© 2019 by Roy Parvin
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  • Roy Parvin

On Suicide

Updated: Jul 14, 2018

This is an excerpt from a non-fiction book I’m writing, My Year of Sleeping Dangerously: A Memoir, which covers a period of 339 days, between August 2016 and July 2017, when I stopped sleeping entirely. This section occurs after six-and-half months of no sleep. I can’t claim to be an expert on suicide. I only know what I know. Maybe this might help someone else who’s in trouble.

It started with a list. Ernest Hemingway and Virginia Woolf and John Berryman. David Foster Wallace. Hunter Thompson, Jerzy Kosinski, Sylvia Plath, Arthur Koestler, Yukio Mishima, Hart Crane, William Inge. Perhaps Jack London, depending whom you ask. Writers and poets were easy to find.

Other artists, too. Robin Williams, Phil Ochs, Diane Arbus, Spalding Gray, Kurt Cobain, Van Gogh. The countless methods. Gun, rope, overdose. Drowning, plastic bag. Automobile, either idling in a garage or driven over a cliff. Knives and arteries. Electricity. Fire. Household cleaners.

By the middle of April, I’d grown quiet and had begun to take long drives in the car by myself. The rains had tapered, the valley decorated in various shades of green, the Russian River returning to its regular meandering banks.

“Going out for a drive,” I’d inform Janet, who’d recommend taking one of the dogs along for a ride, and I‘d say next time, that I kind of just felt like being by myself and taking in the scenery. I headed up to Ukiah one day, to a gun shop and shooting range, where I tested the heft of several different revolvers in hand. I told myself I was just doing research. I didn’t share this with Dr. F, who would have been the logical person to talk to. I was tired of talking. I was keeping my thoughts a secret now.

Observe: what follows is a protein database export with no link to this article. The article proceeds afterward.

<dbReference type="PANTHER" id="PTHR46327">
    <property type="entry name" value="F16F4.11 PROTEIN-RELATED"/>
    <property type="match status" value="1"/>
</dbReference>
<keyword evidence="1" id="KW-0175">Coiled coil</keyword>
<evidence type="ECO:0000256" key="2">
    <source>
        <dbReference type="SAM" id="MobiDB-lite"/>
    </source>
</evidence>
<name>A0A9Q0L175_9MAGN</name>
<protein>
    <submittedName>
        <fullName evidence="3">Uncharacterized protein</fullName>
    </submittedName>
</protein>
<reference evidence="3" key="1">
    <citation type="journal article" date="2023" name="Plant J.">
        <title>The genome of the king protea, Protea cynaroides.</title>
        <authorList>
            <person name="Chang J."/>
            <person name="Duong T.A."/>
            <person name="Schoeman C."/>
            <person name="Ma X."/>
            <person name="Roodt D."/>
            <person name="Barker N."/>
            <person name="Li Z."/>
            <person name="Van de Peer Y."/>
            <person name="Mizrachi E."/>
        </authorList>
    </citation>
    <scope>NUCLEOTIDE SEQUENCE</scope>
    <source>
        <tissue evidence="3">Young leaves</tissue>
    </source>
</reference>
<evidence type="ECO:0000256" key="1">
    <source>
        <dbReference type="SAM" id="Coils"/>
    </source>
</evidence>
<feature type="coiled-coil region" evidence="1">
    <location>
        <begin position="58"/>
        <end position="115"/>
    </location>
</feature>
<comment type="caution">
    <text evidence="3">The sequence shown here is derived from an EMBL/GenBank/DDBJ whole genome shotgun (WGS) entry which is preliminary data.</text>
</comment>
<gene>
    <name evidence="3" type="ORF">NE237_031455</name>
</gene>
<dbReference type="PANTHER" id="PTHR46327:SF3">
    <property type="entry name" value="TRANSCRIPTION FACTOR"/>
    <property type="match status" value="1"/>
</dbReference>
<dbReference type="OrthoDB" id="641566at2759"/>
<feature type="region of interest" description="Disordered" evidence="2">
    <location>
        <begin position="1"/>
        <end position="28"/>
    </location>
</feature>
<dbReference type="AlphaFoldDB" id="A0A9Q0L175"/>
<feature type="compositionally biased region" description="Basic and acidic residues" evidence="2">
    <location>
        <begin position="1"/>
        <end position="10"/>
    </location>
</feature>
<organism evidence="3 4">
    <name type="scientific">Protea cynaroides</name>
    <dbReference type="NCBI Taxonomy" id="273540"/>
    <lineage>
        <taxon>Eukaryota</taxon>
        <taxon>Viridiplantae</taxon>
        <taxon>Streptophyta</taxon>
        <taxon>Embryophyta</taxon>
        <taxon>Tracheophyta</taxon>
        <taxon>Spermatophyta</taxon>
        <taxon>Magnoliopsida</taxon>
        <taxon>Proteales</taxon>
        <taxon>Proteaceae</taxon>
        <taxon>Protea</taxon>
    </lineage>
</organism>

About suicide, Andrew Solomon in The Noonday Demon writes. “I know when things are getting worse because the kinds of suicide I imagine become more various and to some extent more violent.” Springtime is the most popular time for doing it, between late morning and noon for some reason. You’d think the middle of the night, but no. External darkness isn’t a requirement. Only, it seems, secrecy. In suicide, “the privacy of the mind,” as the Pulitzer-prize-winning psychologist Kay Redfield Jamison remarks, “is an impermeable barrier.”

I’d often thought of the famous six words Shakespeare penned for Hamlet. Really only four words. He repeats the first two twice. So utterly beautifully prosaically simple, the complexity of existence captured in a combination of four of the English language’s most spartan words. To be or not to be. Me? I’d muck it up by reaching for a supple turn of expression. I’d also make the mistake of putting the sentence at the end of the paragraph, build up to it. Kind of ballsy of Shakespeare—or whoever he was—placing it right out front.

The contradiction of statement for me is the crowning achievement. It made me think the great man himself had contemplated this question off the page. Suicide, if nothing else, is an act of contradiction. It requires a flash of boldness the very moment you wish to recede forever. I had half of that equation. All I wanted was to just close my eyes. To not think of anything else in the world. Close my eyes and the problem would be solved once and for all.


I didn’t do it. It’s not fair to say how close I came, if it didn’t happen. That’s like a twisted form of bragging. Either I chickened out or couldn’t strand Janet alone in a house we built for the two of us. In all likelihood, it was a combination of that and other things left unlisted, the countless minor considerations that outweigh the final choice. Perhaps I was only a tourist, who’d flirted with the idea of becoming a resident, but hesitated because of the long term commitment.

Or perhaps it was something as mundane as the lawn. We live on two and a half acres on the side of a mountain. Every year it needs to be beaten back, not civil sod, but a tilted pasture of wild horse grass. Except for the house, everything’s canted at a sixteen percent angle. Sixteen might not sound like much until you try to walk or ride a bike up it. The steepness was a crucial selling point to me when we bought the land. For an aging diehard cyclist, it seemed fitting.

On the heels of our record-setting el Niño winter, the grass was at least as high as a baby elephant’s eye. The usual tools of mowers and clippers don’t cut it. The grass is mountain-grown, stout, with a protective outer sheaf if left untended for too long. We have enough acreage that a riding lawn-clipping device wouldn’t be a luxury. Maneuvering at that incline becomes the challenge: tipping often results. Cleats instead are a good investment. Also an implement known as a weed wacker or string trimmer. Basically, an electric scythe. At one end, a rotating head spins two lengths of nylon cord, which serve as the cutter. At the other end, the operator swings it back and forth like you’re bringing in the sheaves.